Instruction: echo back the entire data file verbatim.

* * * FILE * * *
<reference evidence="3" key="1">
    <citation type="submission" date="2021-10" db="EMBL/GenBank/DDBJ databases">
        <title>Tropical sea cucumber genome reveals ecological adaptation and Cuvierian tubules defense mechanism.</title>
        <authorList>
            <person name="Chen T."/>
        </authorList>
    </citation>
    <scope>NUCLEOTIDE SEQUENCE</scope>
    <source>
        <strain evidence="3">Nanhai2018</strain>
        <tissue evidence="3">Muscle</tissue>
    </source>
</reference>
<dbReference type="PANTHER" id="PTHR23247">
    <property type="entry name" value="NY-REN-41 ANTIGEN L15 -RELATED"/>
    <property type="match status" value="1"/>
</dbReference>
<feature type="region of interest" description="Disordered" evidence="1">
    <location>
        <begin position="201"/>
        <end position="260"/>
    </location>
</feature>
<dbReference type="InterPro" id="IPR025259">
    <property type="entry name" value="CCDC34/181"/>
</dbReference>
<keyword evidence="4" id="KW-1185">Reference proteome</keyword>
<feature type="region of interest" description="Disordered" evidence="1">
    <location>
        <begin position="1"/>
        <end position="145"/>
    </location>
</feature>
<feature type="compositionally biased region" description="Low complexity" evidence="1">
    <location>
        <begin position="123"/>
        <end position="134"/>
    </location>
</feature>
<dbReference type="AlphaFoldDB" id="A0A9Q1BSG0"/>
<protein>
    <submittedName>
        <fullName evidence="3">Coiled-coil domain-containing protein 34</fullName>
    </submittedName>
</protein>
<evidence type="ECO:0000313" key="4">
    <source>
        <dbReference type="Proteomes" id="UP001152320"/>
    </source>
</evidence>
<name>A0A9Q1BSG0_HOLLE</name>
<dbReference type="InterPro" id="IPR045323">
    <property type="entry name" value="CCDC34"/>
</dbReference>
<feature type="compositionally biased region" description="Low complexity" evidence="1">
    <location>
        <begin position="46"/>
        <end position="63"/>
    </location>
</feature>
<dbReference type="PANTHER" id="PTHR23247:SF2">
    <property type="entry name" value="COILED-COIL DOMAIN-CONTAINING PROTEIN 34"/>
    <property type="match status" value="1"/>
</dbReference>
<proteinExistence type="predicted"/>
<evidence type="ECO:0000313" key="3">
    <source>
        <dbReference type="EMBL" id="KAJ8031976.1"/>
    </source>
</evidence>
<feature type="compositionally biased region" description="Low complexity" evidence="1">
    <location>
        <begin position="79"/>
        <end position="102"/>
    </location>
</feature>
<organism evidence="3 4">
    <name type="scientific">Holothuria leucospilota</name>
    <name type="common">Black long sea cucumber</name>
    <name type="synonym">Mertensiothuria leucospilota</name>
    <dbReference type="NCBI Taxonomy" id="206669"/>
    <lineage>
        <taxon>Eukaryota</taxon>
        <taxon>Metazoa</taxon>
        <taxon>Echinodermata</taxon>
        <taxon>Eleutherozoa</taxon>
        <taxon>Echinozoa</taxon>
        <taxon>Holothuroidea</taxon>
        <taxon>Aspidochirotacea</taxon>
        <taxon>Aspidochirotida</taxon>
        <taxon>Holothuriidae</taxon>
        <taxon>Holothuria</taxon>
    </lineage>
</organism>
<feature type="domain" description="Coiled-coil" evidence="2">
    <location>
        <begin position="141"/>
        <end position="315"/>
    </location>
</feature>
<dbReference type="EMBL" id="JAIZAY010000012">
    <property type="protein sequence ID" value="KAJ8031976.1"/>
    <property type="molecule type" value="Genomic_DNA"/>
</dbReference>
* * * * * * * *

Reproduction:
<reference evidence="3" key="1">
    <citation type="submission" date="2021-10" db="EMBL/GenBank/DDBJ databases">
        <title>Tropical sea cucumber genome reveals ecological adaptation and Cuvierian tubules defense mechanism.</title>
        <authorList>
            <person name="Chen T."/>
        </authorList>
    </citation>
    <scope>NUCLEOTIDE SEQUENCE</scope>
    <source>
        <strain evidence="3">Nanhai2018</strain>
        <tissue evidence="3">Muscle</tissue>
    </source>
</reference>
<dbReference type="PANTHER" id="PTHR23247">
    <property type="entry name" value="NY-REN-41 ANTIGEN L15 -RELATED"/>
    <property type="match status" value="1"/>
</dbReference>
<feature type="region of interest" description="Disordered" evidence="1">
    <location>
        <begin position="201"/>
        <end position="260"/>
    </location>
</feature>
<dbReference type="InterPro" id="IPR025259">
    <property type="entry name" value="CCDC34/181"/>
</dbReference>
<keyword evidence="4" id="KW-1185">Reference proteome</keyword>
<feature type="region of interest" description="Disordered" evidence="1">
    <location>
        <begin position="1"/>
        <end position="145"/>
    </location>
</feature>
<feature type="compositionally biased region" description="Low complexity" evidence="1">
    <location>
        <begin position="123"/>
        <end position="134"/>
    </location>
</feature>
<dbReference type="AlphaFoldDB" id="A0A9Q1BSG0"/>
<protein>
    <submittedName>
        <fullName evidence="3">Coiled-coil domain-containing protein 34</fullName>
    </submittedName>
</protein>
<evidence type="ECO:0000313" key="4">
    <source>
        <dbReference type="Proteomes" id="UP001152320"/>
    </source>
</evidence>
<name>A0A9Q1BSG0_HOLLE</name>
<dbReference type="InterPro" id="IPR045323">
    <property type="entry name" value="CCDC34"/>
</dbReference>
<feature type="compositionally biased region" description="Low complexity" evidence="1">
    <location>
        <begin position="46"/>
        <end position="63"/>
    </location>
</feature>
<dbReference type="PANTHER" id="PTHR23247:SF2">
    <property type="entry name" value="COILED-COIL DOMAIN-CONTAINING PROTEIN 34"/>
    <property type="match status" value="1"/>
</dbReference>
<proteinExistence type="predicted"/>
<evidence type="ECO:0000313" key="3">
    <source>
        <dbReference type="EMBL" id="KAJ8031976.1"/>
    </source>
</evidence>
<feature type="compositionally biased region" description="Low complexity" evidence="1">
    <location>
        <begin position="79"/>
        <end position="102"/>
    </location>
</feature>
<organism evidence="3 4">
    <name type="scientific">Holothuria leucospilota</name>
    <name type="common">Black long sea cucumber</name>
    <name type="synonym">Mertensiothuria leucospilota</name>
    <dbReference type="NCBI Taxonomy" id="206669"/>
    <lineage>
        <taxon>Eukaryota</taxon>
        <taxon>Metazoa</taxon>
        <taxon>Echinodermata</taxon>
        <taxon>Eleutherozoa</taxon>
        <taxon>Echinozoa</taxon>
        <taxon>Holothuroidea</taxon>
        <taxon>Aspidochirotacea</taxon>
        <taxon>Aspidochirotida</taxon>
        <taxon>Holothuriidae</taxon>
        <taxon>Holothuria</taxon>
    </lineage>
</organism>
<feature type="domain" description="Coiled-coil" evidence="2">
    <location>
        <begin position="141"/>
        <end position="315"/>
    </location>
</feature>
<dbReference type="EMBL" id="JAIZAY010000012">
    <property type="protein sequence ID" value="KAJ8031976.1"/>
    <property type="molecule type" value="Genomic_DNA"/>
</dbReference>